Tuesday, March 3, 2009

Practical Priest

Sunday when I went to mass I realized just how practical my priest (or church) is here. Last Wednesday was Ash Wednesday, and in a city where it would take 2 hours for someone to get to church by public transportation making a 7 am mass and still getting to work isn't exactly an option. When I am overseas I often resign myself to just missing the mid-week holy days. Well, shortly after the opening prayers on Sunday, the priest invited up anyone who had not had a chance to get ashes on Wednesday. Hooray! I actually got to have an official start to Lent (of course a few days late). I was a little confused when I went up and was given ashes on the top of my head. ?!? Then I thought about it. Perhaps (I'm speculating here) this too is a sign of how practical the priests are. Technically people are free to practice whatever religion they want here in Turkey. However, this freedom pretty much goes along with not talking about or making a show of being anything but Muslim. And surely walking around with ashes on one's forehead would be a clear indication of being Catholic. So I wonder if the priests were annointing the top of the head as a way of (sort of) protecting the congregation. Interesting to ponder...

Observations in the market

Last Friday I managed to get back to the Kurtkoy market on what ended up being a rather dreary and wet day. Very seldom do I need the full 1 1/4 hours allotted by the bus to do my shopping, and that day was not exception. The last half hour found me slowly sipping a glass of tea at the restaurant where I had ordered my take out for the evening (a cheese pide). With nothing else to distract me I found myself observing interactions in the market from the outside (or perhaps I should say from the inside?). During that time several things struck me. First, the major difference between the market in Turkey and the market I always went to in Guinea is that here, at least in the market I go to, the sellers are exclusively men. There are no women selling things. At all. I suspect this may be because the market does not quite function the same way. At least in Istanbul selling things in the market is a full time job. People buy goods to resell (it is not normal to sell their own produce)and it is a 7 day a week job. Every day these people set up their stall in a different weekly market. So on Friday they are in Kurtkoy, Saturday may find them in Pendik and the other days in some other area of the city. In Guinea the market was a much more personal thing. Men and women tended to sell the things that they had grown, made or harvested (although there were still people who sold dried goods which they had bought from somewhere else). And as life in Guinea was more about subsistence, the person who sold in the market was the person that was available. Sometimes the woman, sometimes the man, and sometimes the children.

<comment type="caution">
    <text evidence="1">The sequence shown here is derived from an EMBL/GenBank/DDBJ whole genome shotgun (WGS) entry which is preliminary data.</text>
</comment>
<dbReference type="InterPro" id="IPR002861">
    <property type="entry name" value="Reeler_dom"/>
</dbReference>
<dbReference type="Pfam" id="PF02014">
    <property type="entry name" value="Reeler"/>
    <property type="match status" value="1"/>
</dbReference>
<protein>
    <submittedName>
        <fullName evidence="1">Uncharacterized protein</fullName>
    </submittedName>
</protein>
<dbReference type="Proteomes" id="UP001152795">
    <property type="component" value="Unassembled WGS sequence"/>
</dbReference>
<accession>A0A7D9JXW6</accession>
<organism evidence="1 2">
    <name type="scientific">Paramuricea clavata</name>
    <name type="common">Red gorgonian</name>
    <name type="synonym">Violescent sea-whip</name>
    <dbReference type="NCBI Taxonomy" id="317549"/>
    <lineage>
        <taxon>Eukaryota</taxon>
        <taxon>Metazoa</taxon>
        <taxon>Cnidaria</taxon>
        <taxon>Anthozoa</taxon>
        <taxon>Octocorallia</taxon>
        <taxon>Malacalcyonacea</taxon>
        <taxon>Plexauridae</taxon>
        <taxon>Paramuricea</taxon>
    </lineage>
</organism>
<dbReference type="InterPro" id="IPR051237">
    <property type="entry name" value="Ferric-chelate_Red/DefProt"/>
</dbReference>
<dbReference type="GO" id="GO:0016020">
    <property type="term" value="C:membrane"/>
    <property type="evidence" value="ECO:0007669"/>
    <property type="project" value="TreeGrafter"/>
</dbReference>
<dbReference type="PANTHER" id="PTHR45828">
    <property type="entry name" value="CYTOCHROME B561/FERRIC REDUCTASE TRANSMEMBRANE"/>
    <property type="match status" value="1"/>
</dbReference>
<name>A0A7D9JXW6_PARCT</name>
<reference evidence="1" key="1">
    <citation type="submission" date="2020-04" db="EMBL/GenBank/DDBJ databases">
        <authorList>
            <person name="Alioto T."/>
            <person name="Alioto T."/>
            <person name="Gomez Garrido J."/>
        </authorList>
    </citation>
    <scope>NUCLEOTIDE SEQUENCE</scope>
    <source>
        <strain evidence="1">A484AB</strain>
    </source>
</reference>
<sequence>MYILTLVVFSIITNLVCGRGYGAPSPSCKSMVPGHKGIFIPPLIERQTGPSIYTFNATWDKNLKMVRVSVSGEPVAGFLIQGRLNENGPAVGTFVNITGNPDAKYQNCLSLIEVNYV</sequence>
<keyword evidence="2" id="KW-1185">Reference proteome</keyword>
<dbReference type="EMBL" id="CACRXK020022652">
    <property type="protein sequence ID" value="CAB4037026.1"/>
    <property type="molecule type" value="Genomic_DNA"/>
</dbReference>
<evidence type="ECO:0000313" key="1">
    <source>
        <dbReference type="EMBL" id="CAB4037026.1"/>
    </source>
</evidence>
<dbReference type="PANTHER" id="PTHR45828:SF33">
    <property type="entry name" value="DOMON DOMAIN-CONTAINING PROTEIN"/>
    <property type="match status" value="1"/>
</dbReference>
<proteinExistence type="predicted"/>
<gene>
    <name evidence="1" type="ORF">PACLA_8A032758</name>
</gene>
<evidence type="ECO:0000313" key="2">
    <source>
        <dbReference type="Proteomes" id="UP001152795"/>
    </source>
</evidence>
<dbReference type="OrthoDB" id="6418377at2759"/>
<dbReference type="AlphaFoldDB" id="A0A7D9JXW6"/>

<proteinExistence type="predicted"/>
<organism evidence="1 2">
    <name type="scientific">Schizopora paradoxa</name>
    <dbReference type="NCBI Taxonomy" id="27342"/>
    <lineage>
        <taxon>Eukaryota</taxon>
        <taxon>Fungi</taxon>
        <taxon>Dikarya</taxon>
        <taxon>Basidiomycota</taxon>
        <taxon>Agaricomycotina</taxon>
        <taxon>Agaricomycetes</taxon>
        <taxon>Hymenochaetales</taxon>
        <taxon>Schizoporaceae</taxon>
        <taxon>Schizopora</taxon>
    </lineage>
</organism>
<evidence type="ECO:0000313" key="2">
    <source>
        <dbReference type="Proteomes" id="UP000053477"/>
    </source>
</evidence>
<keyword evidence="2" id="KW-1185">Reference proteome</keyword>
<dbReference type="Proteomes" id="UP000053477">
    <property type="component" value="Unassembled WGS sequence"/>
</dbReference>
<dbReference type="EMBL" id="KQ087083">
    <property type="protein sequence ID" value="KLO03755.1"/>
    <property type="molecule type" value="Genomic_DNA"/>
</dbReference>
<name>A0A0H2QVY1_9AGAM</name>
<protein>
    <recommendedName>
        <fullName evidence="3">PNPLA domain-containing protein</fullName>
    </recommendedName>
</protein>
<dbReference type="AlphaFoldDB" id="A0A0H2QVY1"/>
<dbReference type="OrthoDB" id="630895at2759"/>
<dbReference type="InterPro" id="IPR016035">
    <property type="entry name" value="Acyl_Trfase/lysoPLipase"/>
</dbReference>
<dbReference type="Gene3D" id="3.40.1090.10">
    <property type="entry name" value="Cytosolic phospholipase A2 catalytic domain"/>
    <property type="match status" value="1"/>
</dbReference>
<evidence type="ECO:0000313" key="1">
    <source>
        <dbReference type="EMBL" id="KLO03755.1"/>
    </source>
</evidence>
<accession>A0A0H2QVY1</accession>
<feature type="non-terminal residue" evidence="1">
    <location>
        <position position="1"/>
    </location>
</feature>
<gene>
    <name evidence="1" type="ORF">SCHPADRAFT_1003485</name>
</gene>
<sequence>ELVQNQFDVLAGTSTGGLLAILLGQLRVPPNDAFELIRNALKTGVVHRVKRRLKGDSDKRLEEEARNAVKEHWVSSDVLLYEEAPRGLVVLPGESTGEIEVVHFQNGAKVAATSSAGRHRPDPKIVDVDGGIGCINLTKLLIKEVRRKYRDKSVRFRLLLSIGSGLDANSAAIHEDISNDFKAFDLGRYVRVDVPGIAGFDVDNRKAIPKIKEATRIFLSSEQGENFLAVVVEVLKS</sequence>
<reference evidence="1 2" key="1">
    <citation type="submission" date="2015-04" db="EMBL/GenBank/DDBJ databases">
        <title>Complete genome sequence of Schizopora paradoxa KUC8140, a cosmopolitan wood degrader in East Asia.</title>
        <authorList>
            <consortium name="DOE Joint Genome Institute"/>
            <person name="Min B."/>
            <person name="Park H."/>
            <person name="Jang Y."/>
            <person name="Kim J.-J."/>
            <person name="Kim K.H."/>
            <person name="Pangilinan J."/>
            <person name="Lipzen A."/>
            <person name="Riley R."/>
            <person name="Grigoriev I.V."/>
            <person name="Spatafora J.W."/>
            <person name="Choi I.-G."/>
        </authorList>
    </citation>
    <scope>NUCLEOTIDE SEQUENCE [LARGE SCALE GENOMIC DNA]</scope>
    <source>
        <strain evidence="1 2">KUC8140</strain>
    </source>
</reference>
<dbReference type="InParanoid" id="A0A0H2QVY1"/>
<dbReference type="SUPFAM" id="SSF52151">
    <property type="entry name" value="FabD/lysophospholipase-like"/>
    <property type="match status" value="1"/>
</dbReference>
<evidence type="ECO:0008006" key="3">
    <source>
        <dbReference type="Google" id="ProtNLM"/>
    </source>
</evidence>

The other thing that I noticed while starting through the window was that it is much more common to see women buying things here. That is not so different as anywhere, where the women are in charge of feeding a family. I was amused to watch several couples shopping together to notice that really all the man did was carry the bags. The women were even the ones who were dealing with the money (perhaps because it is the food budget?). The women here, though seem to look at going to the market as just a way to get food. There is not the same level of friendliness and visiting which took place in Guinea. I'm not sure if this is a Turkish-Guinean difference, or if it is just the difference between a weekly market and a daily one.

Having the time to stare out the window and just observe really made me realize how many different variations there can be to the fairly common world wide practice of going to the market.